One wants to be a doctor, another a movie producer, others engineers. All dream of growing up to be professional soccer players.
The message finally came early Sunday: A charter flight would carry the girls and their families from Afghanistan—to where they didn’t know. The buses that would take them to the airport were already on their way.
“They left their homes and left everything behind,” Farkhunda Muhtaj, the captain of the Afghanistan women’s national team who from her home in Canada had spent the last few weeks communicating with the girls and working to help arrange their rescue, told The Associated Press. “They can’t fathom that they’re out of Afghanistan.”
Since the U.S. withdrawal from Afghanistan, the girls, ages 14–16, and their families, had been trying to leave, fearing what their lives might become like under the Taliban—not just because women and girls are forbidden to play sports, but because they were advocates for girls and active members of their communities.
Late Sunday, they landed in Lisbon, Portugal.
In interviews with the AP this week, Muhtaj, members of the soccer team, some of their family members, and soccer federation staff, spoke about their final days in Afghanistan, the international effort to rescue them, and the promise of their newfound freedom.
The rescue mission, called Operation Soccer Balls, was coordinated with the Taliban through an international coalition of former U.S. military and intelligence officials, U.S. Sen. Chris Coons (D-Del.), U.S. allies, and humanitarian groups, said Nic McKinley, a CIA and Air Force veteran who founded Dallas-based DeliverFund, a nonprofit that’s secured housing for 50 Afghan families.
“This all had to happen very, very quickly. Our contact on the ground told us that we had a window of about three hours,” said McKinley. “Time was very much of the essence.”
Operation Soccer Balls had suffered a number of setbacks, including several failed rescue attempts, and a suicide bombing carried out by ISIS terrorists, the Taliban’s rivals, at the Kabul airport that killed 169 Afghans and 13 U.S. service members. That bombing came during a harrowing airlift in which the U.S. military has acknowledged it was coordinating to some extent with the Taliban.
Complicating the rescue effort was the size of the group—80 people, including the 26 youth team members as well as adults and other children, including infants.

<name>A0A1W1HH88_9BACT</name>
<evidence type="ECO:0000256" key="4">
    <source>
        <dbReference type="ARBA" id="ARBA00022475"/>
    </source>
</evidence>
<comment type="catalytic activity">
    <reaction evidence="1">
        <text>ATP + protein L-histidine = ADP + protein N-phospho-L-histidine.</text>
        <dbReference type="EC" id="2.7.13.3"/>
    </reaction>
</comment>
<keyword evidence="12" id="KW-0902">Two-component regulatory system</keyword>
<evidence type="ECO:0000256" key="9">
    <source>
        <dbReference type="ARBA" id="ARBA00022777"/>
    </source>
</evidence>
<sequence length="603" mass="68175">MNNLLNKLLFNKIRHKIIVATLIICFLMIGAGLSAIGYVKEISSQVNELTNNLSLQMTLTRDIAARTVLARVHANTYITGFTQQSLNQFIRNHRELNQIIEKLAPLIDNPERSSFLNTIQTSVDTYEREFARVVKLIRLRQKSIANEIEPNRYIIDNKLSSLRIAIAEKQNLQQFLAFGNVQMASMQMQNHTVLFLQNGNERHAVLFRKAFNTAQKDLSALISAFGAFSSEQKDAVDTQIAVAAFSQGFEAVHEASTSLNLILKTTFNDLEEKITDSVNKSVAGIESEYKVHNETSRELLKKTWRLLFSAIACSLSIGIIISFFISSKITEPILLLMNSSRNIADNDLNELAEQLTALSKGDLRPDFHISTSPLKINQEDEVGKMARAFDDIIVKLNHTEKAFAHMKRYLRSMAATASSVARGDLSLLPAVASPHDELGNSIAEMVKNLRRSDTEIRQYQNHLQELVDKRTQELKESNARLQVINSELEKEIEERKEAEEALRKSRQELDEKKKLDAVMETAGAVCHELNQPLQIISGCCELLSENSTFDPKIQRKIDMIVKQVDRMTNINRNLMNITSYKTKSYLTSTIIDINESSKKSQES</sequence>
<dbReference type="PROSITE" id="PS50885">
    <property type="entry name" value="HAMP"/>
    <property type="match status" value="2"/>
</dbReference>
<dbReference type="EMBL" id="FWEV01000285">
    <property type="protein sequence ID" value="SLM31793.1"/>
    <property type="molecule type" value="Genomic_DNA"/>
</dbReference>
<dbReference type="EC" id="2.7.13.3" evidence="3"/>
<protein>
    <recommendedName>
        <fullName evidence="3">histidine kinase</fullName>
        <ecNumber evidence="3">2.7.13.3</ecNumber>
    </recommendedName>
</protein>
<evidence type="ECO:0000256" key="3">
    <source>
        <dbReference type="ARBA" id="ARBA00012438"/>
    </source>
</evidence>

Robert McCreary, a former congressional chief of staff and White House official under President George W. Bush who has worked with special forces in Afghanistan and helped lead the effort to rescue the national girls soccer team, said Portugal granted the girls and their families asylum.
“The world came together to help these girls and their families,” said McCreary. “These girls are truly a symbol of light for the world and humanity.”
The Taliban have tried to present a new image, promising amnesty to former opponents and saying they would form an inclusive government. Many Afghans don’t trust those promises, fearing the Taliban will quickly resort to the brutal tactics of their 1996–2001 rule, including barring girls and women from schools and jobs.
This week, the Taliban set up a ministry for the “propagation of virtue and the prevention of vice” in the building that once housed the Women’s Affairs Ministry, the latest sign that it is restricting women’s rights.
As the girls moved from safehouse to safehouse, Muhtaj, who is also a teacher, said she helped them stay calm through virtual exercise and yoga sessions and by giving them homework assignments, including writing autobiographies.
She said she couldn’t share details about the rescue mission with the girls or their families and asked them to believe in her and others “blindly.”
“Their mental state was deteriorating. Many of them were homesick. Many of them missed their friends in Kabul,” said Muhtaj. “They had unconditional faith. We’ve revived their spirit.”
Some of the girls spoke to the AP through an interpreter. They said they want to continue playing soccer—something they were urged to not do while they were in hiding—and hope to meet soccer superstar Cristiano Ronaldo, Manchester United’s forward and a Portugal native.
Wida Zemarai, a goalkeeper and coach for the Afghanistan women’s national soccer team who moved to Sweden after the Taliban ascended to power in 1996, said the girls were emotional after their rescue.
“They can dream now,” Zemarai said. “They can continue to play.”
By Alex Sanz